While this is undoubtedly a step forward, it is in the way of an experiment. The doctor says that Tucker may be going into remission, but cautions that there are other possibilities that may arise. My sausage of a cat may need to stay on insulin. If he does, however, it will likely be of an amount less than he has been receiving, perhaps only one unit a day, or one unit twice daily. I will need to test his blood each morning for a while, to see what his numbers are. If he doesn’t receive insulin for a few days, he may require it thereafter. This is the test: can his body cope without insulin at this point? If not, how much can it fight the diabetes on its own, and how much insulin will it need as an ally?

While his condition may be in flux at the moment, it is clear that Tucker’s current dose of one-and-two is too much. He simply doesn’t require those amounts. That in itself is a victory.

Clinically, he is well. His behaviour remains the same. He is drinking a modicum less water. He is still himself, cheerful, playful and, when he sees Raleigh, annoyed. The roly poly one rolls on.

Tuesday, October 9, 2018

Parker Learns His ABCs

Parker is learning his alphabet. Let me demonstrate his version of it.

A. Hey, you’re not supposed to be up on the kitchen counter.

B. And if you were allowed to be on the kitchen counter, you wouldn’t be allowed on a dish-cloth.

C. You’re not getting down, are you?

The lesson continues…

Monday, October 8, 2018

In Gratitude

It is Thanksgiving Day today and, while I try to be thankful every day, such a holiday helps to focus gratitude.

Firstly, I should mention the weather. Saturday and Sunday were, here at any rate, two perfect autumn days. The temperature was actually warm – in that autumnal way in which a certain temperature feels different than the same temperature in summer or spring – with a strong sun in a blue sky. It was a delightful day for walks or performing outdoor chores, both of which I did. Today, however, is cold and grey, with a mist you can feel against your face as you walk. Both types of day are autumn days. I was grateful for the two beautiful days before the one best spent indoors.

I am grateful that I am still employed and able to pay for the cosy apartment. That apartment has, as you may know, become cosier of late with the addition of a new inmate. I have six cats living with me now.

Raleigh continues to combine an enjoyment of physical affection with a human with sheer terror at any proximity to a person. He spends most of his days in hiding, but comes out for the litter-boxes and for meals. He also will inexplicably decide he is not afraid of me or the other cats and emerge to lie in a heated bed or on a chair. I am grateful that he is slowly making progress. I hope.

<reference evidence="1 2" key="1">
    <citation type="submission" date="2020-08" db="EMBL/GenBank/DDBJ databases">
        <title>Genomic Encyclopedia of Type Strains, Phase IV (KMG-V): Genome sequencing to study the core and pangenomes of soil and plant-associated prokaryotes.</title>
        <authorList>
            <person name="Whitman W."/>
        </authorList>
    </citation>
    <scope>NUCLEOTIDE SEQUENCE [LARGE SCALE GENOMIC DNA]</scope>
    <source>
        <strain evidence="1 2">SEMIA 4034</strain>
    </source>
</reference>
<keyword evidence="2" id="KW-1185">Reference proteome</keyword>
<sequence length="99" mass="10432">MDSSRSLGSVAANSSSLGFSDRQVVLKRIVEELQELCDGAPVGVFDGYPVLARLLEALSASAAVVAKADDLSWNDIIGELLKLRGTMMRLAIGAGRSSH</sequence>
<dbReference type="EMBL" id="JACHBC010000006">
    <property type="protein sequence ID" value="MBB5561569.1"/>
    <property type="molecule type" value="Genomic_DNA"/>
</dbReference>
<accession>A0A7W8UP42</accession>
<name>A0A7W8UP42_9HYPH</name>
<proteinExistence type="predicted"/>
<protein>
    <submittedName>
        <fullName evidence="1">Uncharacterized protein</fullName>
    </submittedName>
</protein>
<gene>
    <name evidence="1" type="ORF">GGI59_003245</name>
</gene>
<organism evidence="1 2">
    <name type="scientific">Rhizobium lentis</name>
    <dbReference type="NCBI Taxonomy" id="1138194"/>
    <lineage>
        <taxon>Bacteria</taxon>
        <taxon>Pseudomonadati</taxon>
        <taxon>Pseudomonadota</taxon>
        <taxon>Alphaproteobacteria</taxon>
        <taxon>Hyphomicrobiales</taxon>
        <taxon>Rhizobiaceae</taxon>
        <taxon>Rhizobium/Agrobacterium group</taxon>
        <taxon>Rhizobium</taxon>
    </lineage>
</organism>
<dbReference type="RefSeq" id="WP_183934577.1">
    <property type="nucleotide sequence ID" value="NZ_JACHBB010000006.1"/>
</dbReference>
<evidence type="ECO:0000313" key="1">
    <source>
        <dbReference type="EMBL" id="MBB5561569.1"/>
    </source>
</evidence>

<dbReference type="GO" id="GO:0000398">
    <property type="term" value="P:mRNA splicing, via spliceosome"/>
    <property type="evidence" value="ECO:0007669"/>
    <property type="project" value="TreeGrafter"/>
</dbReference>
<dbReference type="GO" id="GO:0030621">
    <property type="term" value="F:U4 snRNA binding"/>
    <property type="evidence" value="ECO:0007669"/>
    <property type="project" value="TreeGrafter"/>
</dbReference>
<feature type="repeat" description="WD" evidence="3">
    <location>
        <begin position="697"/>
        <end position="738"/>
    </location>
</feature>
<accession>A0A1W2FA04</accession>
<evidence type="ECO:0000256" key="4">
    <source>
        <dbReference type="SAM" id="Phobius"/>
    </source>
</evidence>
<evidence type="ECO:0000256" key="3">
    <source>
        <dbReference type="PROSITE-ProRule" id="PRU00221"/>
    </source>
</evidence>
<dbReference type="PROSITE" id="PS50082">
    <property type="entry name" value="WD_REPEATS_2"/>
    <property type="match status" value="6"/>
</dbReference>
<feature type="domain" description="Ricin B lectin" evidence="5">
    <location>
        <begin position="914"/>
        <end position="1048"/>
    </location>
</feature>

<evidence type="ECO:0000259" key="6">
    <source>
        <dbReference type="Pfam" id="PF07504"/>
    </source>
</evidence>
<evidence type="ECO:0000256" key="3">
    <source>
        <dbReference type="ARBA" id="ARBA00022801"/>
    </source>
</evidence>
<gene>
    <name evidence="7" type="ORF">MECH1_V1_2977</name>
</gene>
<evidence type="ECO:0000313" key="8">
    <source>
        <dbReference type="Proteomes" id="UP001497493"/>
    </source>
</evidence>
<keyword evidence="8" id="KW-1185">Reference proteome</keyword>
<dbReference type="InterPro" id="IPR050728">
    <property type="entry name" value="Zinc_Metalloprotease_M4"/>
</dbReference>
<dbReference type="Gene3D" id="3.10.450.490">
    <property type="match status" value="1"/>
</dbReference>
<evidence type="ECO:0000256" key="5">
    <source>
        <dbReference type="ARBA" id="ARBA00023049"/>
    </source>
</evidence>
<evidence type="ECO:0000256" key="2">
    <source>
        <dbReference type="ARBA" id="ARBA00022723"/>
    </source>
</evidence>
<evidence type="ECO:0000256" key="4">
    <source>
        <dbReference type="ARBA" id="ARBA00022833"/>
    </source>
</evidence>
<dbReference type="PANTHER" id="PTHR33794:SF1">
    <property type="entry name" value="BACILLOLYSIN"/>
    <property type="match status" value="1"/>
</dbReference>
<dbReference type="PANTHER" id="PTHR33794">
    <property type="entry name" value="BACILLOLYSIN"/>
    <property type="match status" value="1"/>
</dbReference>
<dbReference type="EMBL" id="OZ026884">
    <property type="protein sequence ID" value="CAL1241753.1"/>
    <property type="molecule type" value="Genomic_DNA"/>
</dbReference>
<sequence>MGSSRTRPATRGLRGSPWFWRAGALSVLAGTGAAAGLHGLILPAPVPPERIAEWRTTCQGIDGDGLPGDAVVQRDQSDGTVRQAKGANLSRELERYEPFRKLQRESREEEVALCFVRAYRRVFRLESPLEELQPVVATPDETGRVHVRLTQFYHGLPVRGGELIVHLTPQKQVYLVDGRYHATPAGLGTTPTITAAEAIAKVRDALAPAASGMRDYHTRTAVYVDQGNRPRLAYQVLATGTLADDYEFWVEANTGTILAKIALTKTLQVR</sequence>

Cammie is doing well. Every day and, especially, every night, I listen for signs of digestive distress; when I come home from being out, and when I wake, I look for piles of vomitous debris. Every time I feed her, I watch her reaction, and wait to hear her crunch her food, and see how much she consumes. I observe her behaviour and note any differences. But so far, so good. She continues to come to bed now and then and lie on my neck. This keeps me awake, but she purrs heavily while she does it, so I can spare the time. I am grateful that my princess is recovered, and grateful for each day she remains so.

The other beasts are well, too. I performed a curve on Tucker yesterday, and it appears to me the best yet. I will discuss the results with his doctor. Parker is fit and active; during our walks, he likes to throw himself at trees and climb six or seven feet up. He was angry yesterday when I helped him down from one. Today he is a little miffed at not going out for a walk. Today, we stay in.

Renn’s health is unremarkable, which makes him remarkable among my cats, though Josie is doing just fine, too. They are my normal ones; long may they maintain that quality.

And finally, a word about my recent house-guest. Beulah was at last delivered to her new foster-home on Saturday. I admit to some anxiety over the move. Certainly, she could not stay in the cage she inhabited in my apartment, but she was going to a home with several more cats than I have. When I brought her there, though, my mind was relieved. The cats there are all old, FIV positive, or otherwise have unusual needs. They are all easy-going. One giant orange and white beast ambled over to sniff Beulah, who gave a mild hiss (I don’t think she is capable of any other kind), and the behemoth shuffled away again. No other cat bothered the newcomer. She will have safety and warmth inside, but freshness and exercise in a catio, as well. Beulah was, of course, unnerved by the change, and hid. I took a photograph of her. That’s her, second from the rear. She is clearly not the only shy feline there. I am confident she will make friends or, if she prefers, be free to be alone.

Another Thanksgiving is here, and it brings a multitude of reasons to be grateful. Happy Thanksgiving, everyone.